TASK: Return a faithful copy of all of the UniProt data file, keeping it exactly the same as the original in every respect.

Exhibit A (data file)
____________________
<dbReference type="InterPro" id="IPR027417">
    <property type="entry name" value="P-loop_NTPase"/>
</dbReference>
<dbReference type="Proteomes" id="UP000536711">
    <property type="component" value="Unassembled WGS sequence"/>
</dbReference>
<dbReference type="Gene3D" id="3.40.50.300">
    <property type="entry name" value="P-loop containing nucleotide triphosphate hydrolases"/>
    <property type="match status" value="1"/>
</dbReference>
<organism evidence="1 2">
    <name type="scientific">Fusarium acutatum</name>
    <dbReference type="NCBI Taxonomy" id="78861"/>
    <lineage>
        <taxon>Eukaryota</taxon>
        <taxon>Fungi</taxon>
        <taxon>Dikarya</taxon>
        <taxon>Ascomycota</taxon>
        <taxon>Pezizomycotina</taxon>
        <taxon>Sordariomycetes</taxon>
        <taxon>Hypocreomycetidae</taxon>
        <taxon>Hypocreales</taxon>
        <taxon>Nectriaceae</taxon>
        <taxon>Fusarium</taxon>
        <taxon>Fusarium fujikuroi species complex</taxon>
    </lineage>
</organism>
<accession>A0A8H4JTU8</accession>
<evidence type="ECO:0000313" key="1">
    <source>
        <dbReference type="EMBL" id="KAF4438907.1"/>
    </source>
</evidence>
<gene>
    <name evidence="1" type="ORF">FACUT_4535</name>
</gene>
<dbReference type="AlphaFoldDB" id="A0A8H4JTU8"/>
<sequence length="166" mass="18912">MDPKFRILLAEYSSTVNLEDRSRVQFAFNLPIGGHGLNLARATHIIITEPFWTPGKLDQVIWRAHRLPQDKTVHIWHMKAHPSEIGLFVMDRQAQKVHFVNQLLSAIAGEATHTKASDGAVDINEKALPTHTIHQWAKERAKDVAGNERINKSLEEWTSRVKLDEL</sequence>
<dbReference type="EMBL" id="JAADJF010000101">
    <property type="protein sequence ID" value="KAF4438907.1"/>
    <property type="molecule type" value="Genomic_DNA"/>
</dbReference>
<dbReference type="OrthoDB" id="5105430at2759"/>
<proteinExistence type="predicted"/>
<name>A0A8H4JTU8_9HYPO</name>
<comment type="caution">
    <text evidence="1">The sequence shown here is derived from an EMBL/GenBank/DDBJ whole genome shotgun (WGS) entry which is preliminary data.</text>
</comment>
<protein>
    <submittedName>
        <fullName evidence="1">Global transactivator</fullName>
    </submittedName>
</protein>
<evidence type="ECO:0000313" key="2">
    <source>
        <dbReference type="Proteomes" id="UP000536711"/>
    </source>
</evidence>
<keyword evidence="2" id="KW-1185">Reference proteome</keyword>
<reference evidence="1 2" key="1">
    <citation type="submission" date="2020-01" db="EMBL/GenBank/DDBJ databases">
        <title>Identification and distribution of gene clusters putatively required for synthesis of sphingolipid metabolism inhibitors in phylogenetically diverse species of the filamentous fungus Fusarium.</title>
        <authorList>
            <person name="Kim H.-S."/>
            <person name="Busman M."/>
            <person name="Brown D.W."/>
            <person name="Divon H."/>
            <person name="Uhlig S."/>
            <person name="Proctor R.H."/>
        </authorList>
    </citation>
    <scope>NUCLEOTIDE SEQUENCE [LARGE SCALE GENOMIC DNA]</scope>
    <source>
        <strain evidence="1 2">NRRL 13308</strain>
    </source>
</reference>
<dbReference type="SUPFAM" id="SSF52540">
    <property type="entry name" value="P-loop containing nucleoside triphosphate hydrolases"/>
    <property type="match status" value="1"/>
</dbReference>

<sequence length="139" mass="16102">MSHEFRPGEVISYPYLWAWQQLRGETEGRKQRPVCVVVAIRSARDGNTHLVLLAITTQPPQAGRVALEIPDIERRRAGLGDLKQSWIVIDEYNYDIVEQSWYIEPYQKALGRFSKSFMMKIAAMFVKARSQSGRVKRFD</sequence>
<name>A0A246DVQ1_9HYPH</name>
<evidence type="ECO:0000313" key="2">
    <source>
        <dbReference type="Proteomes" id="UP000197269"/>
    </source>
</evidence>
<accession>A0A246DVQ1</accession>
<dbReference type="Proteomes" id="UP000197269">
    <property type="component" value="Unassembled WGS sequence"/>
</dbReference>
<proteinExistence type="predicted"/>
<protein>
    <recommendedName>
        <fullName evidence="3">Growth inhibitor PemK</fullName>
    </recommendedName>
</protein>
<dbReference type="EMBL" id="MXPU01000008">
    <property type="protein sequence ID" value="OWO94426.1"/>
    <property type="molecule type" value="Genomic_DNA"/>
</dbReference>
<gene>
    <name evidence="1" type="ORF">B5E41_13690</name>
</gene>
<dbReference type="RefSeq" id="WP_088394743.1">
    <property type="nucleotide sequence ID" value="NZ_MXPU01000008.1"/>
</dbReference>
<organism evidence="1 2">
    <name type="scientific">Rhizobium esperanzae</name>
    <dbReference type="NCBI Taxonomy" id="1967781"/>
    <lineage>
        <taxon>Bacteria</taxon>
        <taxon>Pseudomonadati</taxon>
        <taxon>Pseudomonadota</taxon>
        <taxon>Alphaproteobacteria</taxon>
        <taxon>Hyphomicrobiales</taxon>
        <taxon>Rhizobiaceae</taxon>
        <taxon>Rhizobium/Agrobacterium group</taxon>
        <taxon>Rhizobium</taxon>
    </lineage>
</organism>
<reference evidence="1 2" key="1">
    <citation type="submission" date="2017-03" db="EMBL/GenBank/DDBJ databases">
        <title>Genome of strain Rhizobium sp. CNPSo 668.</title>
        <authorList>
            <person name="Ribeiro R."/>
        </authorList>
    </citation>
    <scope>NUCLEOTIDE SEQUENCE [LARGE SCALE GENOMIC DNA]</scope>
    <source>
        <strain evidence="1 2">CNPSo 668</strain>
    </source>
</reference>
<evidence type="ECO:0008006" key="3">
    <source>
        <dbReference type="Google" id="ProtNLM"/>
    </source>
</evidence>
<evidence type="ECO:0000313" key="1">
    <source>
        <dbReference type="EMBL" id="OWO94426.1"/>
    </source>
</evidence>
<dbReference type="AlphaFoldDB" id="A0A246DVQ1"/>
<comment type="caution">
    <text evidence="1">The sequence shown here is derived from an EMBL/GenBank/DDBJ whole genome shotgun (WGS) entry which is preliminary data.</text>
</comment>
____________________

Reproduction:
<dbReference type="InterPro" id="IPR027417">
    <property type="entry name" value="P-loop_NTPase"/>
</dbReference>
<dbReference type="Proteomes" id="UP000536711">
    <property type="component" value="Unassembled WGS sequence"/>
</dbReference>
<dbReference type="Gene3D" id="3.40.50.300">
    <property type="entry name" value="P-loop containing nucleotide triphosphate hydrolases"/>
    <property type="match status" value="1"/>
</dbReference>
<organism evidence="1 2">
    <name type="scientific">Fusarium acutatum</name>
    <dbReference type="NCBI Taxonomy" id="78861"/>
    <lineage>
        <taxon>Eukaryota</taxon>
        <taxon>Fungi</taxon>
        <taxon>Dikarya</taxon>
        <taxon>Ascomycota</taxon>
        <taxon>Pezizomycotina</taxon>
        <taxon>Sordariomycetes</taxon>
        <taxon>Hypocreomycetidae</taxon>
        <taxon>Hypocreales</taxon>
        <taxon>Nectriaceae</taxon>
        <taxon>Fusarium</taxon>
        <taxon>Fusarium fujikuroi species complex</taxon>
    </lineage>
</organism>
<accession>A0A8H4JTU8</accession>
<evidence type="ECO:0000313" key="1">
    <source>
        <dbReference type="EMBL" id="KAF4438907.1"/>
    </source>
</evidence>
<gene>
    <name evidence="1" type="ORF">FACUT_4535</name>
</gene>
<dbReference type="AlphaFoldDB" id="A0A8H4JTU8"/>
<sequence length="166" mass="18912">MDPKFRILLAEYSSTVNLEDRSRVQFAFNLPIGGHGLNLARATHIIITEPFWTPGKLDQVIWRAHRLPQDKTVHIWHMKAHPSEIGLFVMDRQAQKVHFVNQLLSAIAGEATHTKASDGAVDINEKALPTHTIHQWAKERAKDVAGNERINKSLEEWTSRVKLDEL</sequence>
<dbReference type="EMBL" id="JAADJF010000101">
    <property type="protein sequence ID" value="KAF4438907.1"/>
    <property type="molecule type" value="Genomic_DNA"/>
</dbReference>
<dbReference type="OrthoDB" id="5105430at2759"/>
<proteinExistence type="predicted"/>
<name>A0A8H4JTU8_9HYPO</name>
<comment type="caution">
    <text evidence="1">The sequence shown here is derived from an EMBL/GenBank/DDBJ whole genome shotgun (WGS) entry which is preliminary data.</text>
</comment>
<protein>
    <submittedName>
        <fullName evidence="1">Global transactivator</fullName>
    </submittedName>
</protein>
<evidence type="ECO:0000313" key="2">
    <source>
        <dbReference type="Proteomes" id="UP000536711"/>
    </source>
</evidence>
<keyword evidence="2" id="KW-1185">Reference proteome</keyword>
<reference evidence="1 2" key="1">
    <citation type="submission" date="2020-01" db="EMBL/GenBank/DDBJ databases">
        <title>Identification and distribution of gene clusters putatively required for synthesis of sphingolipid metabolism inhibitors in phylogenetically diverse species of the filamentous fungus Fusarium.</title>
        <authorList>
            <person name="Kim H.-S."/>
            <person name="Busman M."/>
            <person name="Brown D.W."/>
            <person name="Divon H."/>
            <person name="Uhlig S."/>
            <person name="Proctor R.H."/>
        </authorList>
    </citation>
    <scope>NUCLEOTIDE SEQUENCE [LARGE SCALE GENOMIC DNA]</scope>
    <source>
        <strain evidence="1 2">NRRL 13308</strain>
    </source>
</reference>
<dbReference type="SUPFAM" id="SSF52540">
    <property type="entry name" value="P-loop containing nucleoside triphosphate hydrolases"/>
    <property type="match status" value="1"/>
</dbReference>

<sequence length="139" mass="16102">MSHEFRPGEVISYPYLWAWQQLRGETEGRKQRPVCVVVAIRSARDGNTHLVLLAITTQPPQAGRVALEIPDIERRRAGLGDLKQSWIVIDEYNYDIVEQSWYIEPYQKALGRFSKSFMMKIAAMFVKARSQSGRVKRFD</sequence>
<name>A0A246DVQ1_9HYPH</name>
<evidence type="ECO:0000313" key="2">
    <source>
        <dbReference type="Proteomes" id="UP000197269"/>
    </source>
</evidence>
<accession>A0A246DVQ1</accession>
<dbReference type="Proteomes" id="UP000197269">
    <property type="component" value="Unassembled WGS sequence"/>
</dbReference>
<proteinExistence type="predicted"/>
<protein>
    <recommendedName>
        <fullName evidence="3">Growth inhibitor PemK</fullName>
    </recommendedName>
</protein>
<dbReference type="EMBL" id="MXPU01000008">
    <property type="protein sequence ID" value="OWO94426.1"/>
    <property type="molecule type" value="Genomic_DNA"/>
</dbReference>
<gene>
    <name evidence="1" type="ORF">B5E41_13690</name>
</gene>
<dbReference type="RefSeq" id="WP_088394743.1">
    <property type="nucleotide sequence ID" value="NZ_MXPU01000008.1"/>
</dbReference>
<organism evidence="1 2">
    <name type="scientific">Rhizobium esperanzae</name>
    <dbReference type="NCBI Taxonomy" id="1967781"/>
    <lineage>
        <taxon>Bacteria</taxon>
        <taxon>Pseudomonadati</taxon>
        <taxon>Pseudomonadota</taxon>
        <taxon>Alphaproteobacteria</taxon>
        <taxon>Hyphomicrobiales</taxon>
        <taxon>Rhizobiaceae</taxon>
        <taxon>Rhizobium/Agrobacterium group</taxon>
        <taxon>Rhizobium</taxon>
    </lineage>
</organism>
<reference evidence="1 2" key="1">
    <citation type="submission" date="2017-03" db="EMBL/GenBank/DDBJ databases">
        <title>Genome of strain Rhizobium sp. CNPSo 668.</title>
        <authorList>
            <person name="Ribeiro R."/>
        </authorList>
    </citation>
    <scope>NUCLEOTIDE SEQUENCE [LARGE SCALE GENOMIC DNA]</scope>
    <source>
        <strain evidence="1 2">CNPSo 668</strain>
    </source>
</reference>
<evidence type="ECO:0008006" key="3">
    <source>
        <dbReference type="Google" id="ProtNLM"/>
    </source>
</evidence>
<evidence type="ECO:0000313" key="1">
    <source>
        <dbReference type="EMBL" id="OWO94426.1"/>
    </source>
</evidence>
<dbReference type="AlphaFoldDB" id="A0A246DVQ1"/>
<comment type="caution">
    <text evidence="1">The sequence shown here is derived from an EMBL/GenBank/DDBJ whole genome shotgun (WGS) entry which is preliminary data.</text>
</comment>